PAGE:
Federal court to rule on asylum for German homeschoolers

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Michael Farris, founder and chairman of the Home School Legal Defense Association.

A federal court of appeals heard arguments April 23 in the case of a Christian family of German homeschoolers seeking asylum in the U.S. to escape the Germany's strict laws against homeschooling.

A judge first granted the family asylum in 2010 but the Obama administration has so far successfully appealed the decision.

“It makes no sense to me why the Obama administration wants to send a German homeschool family home while they are so lenient to so many others,” Michael Farris, founder and chairman of the Home School Legal Defense Association, told the Baptist Press.

Uwe and Hannelore Romeike, left Germany in 2008 with their five children.  Their country has strict requirements for attendance at an officially recognized school.

Parents who violate the requirements face heavy fines and can lose custody of their children.

The Romeikes had begun to homeschool because of concerns about the curriculum and the behavior of students present in both secular and religious local schools.

They thought they would face only moderate fines, but they soon faced fines of over $11,000 and threats of the loss of custody of their children. Police forcibly took their children to school.

With the support of the Home School Legal Defense Association, they moved to the U.S. and settled in Morristown, Tenn. They have had another child and Mrs. Romeike will give birth to their seventh child soon.

On April 23 in Cincinnati a three-judge panel of the U.S. 6th Circuit Court of Appeals said they may not grant asylum. Their arguments centered on the claim that mistreatment by the German government is not the same as persecution and not a grounds for granting asylum, the Baptist Press reports.

Farris told the judges that the law against homeschooling constitutes persecution because of the “severe” punishments for non-compliance, like removal of the children from their home.

He said that the United Nations has declared the right of parents to direct their children’s education is a fundamental right.

Judge Jeffrey Sutton said that parents may still teach their children outside of school. He also said it is not clear that the German policy results from anti-Christian bias.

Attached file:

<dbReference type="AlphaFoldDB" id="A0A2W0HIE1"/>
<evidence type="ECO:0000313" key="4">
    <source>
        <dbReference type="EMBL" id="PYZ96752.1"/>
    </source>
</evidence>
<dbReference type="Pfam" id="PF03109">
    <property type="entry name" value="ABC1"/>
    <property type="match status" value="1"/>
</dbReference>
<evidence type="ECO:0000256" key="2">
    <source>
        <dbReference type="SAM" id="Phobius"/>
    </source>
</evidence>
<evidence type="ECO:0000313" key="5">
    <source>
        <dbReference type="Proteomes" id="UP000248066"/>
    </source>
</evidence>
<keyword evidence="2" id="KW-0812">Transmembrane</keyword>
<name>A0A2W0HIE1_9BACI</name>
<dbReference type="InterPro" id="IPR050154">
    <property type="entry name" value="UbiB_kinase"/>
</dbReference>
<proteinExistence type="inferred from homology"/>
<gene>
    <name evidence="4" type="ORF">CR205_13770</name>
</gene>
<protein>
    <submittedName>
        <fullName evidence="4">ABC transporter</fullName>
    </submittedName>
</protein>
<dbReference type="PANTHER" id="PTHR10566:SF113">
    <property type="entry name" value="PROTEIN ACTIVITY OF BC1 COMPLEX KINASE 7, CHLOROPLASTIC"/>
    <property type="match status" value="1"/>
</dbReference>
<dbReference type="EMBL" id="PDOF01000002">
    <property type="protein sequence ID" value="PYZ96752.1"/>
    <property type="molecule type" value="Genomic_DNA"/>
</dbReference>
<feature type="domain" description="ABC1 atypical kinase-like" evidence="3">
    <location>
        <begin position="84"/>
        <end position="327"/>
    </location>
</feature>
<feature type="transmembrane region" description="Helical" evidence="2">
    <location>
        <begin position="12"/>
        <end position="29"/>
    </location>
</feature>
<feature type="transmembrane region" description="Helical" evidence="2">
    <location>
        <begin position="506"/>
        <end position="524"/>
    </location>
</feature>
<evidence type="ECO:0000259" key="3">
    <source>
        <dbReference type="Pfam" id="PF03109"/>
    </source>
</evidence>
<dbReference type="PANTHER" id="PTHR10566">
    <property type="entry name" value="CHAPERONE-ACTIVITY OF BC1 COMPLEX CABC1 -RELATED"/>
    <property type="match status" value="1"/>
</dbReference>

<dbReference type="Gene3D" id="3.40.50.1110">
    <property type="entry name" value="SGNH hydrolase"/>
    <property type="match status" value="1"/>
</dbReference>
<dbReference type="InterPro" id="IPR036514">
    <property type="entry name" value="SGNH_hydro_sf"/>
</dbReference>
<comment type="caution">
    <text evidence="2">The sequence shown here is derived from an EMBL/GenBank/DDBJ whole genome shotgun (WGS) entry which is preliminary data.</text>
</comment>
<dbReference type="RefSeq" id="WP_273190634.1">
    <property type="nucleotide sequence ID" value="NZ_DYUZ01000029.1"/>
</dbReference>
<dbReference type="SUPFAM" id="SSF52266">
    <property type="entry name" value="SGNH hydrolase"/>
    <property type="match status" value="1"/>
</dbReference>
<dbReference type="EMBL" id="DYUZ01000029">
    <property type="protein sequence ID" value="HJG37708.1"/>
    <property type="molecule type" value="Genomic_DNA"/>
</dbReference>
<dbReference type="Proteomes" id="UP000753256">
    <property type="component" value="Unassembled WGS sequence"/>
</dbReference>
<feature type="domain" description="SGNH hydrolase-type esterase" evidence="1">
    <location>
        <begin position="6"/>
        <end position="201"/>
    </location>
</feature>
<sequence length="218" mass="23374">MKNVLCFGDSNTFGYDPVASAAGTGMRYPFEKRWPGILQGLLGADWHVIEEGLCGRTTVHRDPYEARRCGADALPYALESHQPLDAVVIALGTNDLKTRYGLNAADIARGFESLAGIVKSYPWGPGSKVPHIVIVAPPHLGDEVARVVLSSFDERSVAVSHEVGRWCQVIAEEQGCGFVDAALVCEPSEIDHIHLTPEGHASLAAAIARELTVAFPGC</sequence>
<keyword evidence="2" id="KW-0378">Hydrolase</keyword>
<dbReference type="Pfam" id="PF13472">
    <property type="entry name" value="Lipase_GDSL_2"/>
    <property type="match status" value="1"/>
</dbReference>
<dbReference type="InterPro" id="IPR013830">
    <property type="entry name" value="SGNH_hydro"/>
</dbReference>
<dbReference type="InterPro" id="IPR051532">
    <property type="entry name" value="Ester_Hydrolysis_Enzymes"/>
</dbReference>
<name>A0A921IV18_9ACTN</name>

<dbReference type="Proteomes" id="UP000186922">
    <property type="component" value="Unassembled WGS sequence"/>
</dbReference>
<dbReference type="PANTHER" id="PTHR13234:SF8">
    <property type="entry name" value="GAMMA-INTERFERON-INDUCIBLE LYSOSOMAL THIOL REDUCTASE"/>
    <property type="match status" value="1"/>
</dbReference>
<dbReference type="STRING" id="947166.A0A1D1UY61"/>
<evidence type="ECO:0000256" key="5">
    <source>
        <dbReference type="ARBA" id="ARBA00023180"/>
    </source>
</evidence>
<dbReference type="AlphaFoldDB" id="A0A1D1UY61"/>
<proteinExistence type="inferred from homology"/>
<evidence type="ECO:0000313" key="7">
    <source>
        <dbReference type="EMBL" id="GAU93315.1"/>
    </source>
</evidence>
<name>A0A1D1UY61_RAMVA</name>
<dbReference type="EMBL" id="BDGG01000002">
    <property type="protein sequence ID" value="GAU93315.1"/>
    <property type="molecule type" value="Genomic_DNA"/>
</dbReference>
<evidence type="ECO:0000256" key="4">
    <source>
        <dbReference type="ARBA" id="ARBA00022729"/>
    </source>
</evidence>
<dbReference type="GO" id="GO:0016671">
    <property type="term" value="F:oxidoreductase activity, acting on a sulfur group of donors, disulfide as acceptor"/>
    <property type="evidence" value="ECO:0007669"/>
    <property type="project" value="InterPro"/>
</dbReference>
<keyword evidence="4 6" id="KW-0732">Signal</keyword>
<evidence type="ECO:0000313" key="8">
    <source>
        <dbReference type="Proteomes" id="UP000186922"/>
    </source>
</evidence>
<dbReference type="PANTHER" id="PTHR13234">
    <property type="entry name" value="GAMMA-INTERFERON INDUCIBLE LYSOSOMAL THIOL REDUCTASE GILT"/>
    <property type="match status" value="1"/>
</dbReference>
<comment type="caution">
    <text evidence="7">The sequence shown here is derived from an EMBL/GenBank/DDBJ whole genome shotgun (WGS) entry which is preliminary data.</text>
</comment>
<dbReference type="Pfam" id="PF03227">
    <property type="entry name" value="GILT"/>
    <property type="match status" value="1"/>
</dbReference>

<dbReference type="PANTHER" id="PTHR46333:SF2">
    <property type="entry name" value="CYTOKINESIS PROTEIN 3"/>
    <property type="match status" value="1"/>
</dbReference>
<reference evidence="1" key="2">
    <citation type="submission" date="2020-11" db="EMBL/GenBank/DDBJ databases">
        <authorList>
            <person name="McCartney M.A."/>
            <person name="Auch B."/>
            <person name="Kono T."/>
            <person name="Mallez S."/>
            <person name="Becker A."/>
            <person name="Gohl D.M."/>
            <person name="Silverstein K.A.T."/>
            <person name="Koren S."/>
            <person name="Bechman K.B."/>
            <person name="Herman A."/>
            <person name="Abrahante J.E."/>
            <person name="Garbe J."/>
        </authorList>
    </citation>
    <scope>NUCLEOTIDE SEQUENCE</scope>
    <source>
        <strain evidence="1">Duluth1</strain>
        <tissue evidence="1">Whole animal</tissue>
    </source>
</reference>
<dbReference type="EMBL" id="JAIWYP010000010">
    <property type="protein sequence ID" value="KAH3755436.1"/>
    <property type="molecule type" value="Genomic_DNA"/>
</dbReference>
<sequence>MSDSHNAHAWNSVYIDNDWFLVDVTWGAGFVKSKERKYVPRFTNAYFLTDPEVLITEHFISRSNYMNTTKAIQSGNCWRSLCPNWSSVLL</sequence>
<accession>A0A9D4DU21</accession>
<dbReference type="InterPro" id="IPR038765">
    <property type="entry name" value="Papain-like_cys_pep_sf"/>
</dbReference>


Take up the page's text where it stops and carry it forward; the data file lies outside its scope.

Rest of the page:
Walter Bocchini, an attorney with the Department of Justice, said at the hearing that a foreign government’s violation of rights is not a reason for asylum unless it derives from an intent to persecute a specific group.

The Romeikes cannot apply for U.S. citizenship if they lose the case. They could ask the Department of Homeland Security not to enforce the deportation order.

The appeals court could overrule a January 2010 from a federal immigration judge in Memphis who had initially agreed to grant the family political asylum.

Judge Lawrence O. Burman said the German government’s law was “utterly repellent to everything we believe as Americans.” He classified homeschoolers as a group of people with “principled opposition to government policy” who would face persecution because of their religious beliefs and because they were “members of a particular social group,” the New York Times reports.

Over 100,000 supporters of the Romeikes have signed a petition on the White House website asking that the administration grant permanent legal status to the family. The Home School Legal Defense Association organized the petition

Earlier this month, Uwe Romeike told the Mike Huckabee Show on Fox News that the case is about “freedom for parents to decide on their children’s education.”

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